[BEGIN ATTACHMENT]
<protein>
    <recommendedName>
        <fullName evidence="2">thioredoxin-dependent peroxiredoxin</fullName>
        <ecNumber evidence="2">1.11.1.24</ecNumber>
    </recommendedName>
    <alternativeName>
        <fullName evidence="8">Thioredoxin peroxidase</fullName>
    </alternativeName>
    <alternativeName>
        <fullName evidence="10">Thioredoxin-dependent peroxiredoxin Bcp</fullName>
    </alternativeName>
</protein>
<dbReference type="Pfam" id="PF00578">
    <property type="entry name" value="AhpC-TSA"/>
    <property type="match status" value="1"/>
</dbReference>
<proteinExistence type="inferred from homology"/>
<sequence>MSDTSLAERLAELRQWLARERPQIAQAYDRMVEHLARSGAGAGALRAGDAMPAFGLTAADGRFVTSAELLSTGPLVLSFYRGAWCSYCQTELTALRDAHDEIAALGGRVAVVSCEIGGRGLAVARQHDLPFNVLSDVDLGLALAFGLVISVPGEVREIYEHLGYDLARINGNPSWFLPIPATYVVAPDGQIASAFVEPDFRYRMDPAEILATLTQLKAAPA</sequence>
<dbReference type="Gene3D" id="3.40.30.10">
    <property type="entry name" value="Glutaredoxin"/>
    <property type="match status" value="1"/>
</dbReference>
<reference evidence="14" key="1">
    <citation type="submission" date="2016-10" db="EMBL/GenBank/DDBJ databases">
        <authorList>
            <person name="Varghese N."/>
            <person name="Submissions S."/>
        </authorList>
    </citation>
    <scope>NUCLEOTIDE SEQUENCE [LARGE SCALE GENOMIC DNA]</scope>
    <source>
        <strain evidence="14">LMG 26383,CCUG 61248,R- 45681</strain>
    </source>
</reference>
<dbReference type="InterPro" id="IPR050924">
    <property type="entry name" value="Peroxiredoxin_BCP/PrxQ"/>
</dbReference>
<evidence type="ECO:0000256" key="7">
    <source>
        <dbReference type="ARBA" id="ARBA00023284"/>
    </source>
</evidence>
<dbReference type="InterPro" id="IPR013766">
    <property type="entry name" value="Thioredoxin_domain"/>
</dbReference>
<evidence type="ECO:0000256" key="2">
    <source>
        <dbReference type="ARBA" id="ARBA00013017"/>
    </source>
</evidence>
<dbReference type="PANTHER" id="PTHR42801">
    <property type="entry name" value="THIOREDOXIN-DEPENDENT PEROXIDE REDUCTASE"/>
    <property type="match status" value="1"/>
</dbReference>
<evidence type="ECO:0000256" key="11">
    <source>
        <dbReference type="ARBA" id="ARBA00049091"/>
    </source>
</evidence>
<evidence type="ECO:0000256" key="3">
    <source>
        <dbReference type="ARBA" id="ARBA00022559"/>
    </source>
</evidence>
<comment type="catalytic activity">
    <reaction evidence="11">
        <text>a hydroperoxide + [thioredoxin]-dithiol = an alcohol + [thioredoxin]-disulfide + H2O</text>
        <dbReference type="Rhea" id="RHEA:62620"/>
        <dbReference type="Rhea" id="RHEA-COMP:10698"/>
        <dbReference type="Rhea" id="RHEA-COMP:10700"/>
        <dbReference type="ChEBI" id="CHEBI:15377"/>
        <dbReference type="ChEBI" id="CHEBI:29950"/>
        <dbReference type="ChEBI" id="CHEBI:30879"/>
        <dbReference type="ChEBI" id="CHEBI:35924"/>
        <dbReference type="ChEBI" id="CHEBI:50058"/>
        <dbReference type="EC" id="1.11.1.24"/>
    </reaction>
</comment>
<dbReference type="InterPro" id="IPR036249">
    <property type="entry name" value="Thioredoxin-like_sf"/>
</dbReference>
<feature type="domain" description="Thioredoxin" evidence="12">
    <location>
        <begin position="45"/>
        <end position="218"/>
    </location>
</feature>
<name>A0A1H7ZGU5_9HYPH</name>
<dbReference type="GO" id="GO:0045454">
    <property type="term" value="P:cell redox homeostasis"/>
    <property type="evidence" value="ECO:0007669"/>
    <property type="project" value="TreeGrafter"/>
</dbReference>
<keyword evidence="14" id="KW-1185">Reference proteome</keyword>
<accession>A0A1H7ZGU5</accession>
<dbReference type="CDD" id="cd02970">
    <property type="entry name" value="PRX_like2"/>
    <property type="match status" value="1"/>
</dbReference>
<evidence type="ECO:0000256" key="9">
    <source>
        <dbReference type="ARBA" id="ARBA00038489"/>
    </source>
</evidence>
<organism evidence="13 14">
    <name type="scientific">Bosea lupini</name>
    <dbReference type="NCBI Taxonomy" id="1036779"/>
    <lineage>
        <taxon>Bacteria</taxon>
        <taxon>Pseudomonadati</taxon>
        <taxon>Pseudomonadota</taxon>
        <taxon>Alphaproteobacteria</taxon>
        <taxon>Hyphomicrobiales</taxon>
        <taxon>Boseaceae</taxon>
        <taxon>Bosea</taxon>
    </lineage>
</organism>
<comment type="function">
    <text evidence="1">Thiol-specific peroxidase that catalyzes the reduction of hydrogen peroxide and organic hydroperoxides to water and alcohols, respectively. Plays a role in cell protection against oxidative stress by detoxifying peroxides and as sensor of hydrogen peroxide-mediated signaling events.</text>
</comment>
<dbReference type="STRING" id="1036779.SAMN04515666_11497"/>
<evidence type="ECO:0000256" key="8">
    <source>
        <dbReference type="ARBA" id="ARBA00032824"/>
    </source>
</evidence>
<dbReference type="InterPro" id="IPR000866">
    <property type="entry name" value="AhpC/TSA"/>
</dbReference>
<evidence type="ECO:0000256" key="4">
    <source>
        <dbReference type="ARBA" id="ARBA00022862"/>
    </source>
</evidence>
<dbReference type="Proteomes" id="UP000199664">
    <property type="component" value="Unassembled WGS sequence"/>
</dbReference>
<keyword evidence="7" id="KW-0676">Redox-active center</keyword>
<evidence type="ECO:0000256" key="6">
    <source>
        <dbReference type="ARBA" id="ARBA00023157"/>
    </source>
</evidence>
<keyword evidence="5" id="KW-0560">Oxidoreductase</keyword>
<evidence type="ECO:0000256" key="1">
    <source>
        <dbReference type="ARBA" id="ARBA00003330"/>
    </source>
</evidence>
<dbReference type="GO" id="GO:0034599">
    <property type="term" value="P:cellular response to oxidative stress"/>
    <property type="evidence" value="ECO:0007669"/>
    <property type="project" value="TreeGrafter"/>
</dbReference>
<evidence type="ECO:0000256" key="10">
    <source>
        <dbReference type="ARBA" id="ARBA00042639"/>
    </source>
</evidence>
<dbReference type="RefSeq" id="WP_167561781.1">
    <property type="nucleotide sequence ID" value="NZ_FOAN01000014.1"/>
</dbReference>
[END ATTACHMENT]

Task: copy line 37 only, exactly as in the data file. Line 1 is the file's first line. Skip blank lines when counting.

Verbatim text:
</dbReference>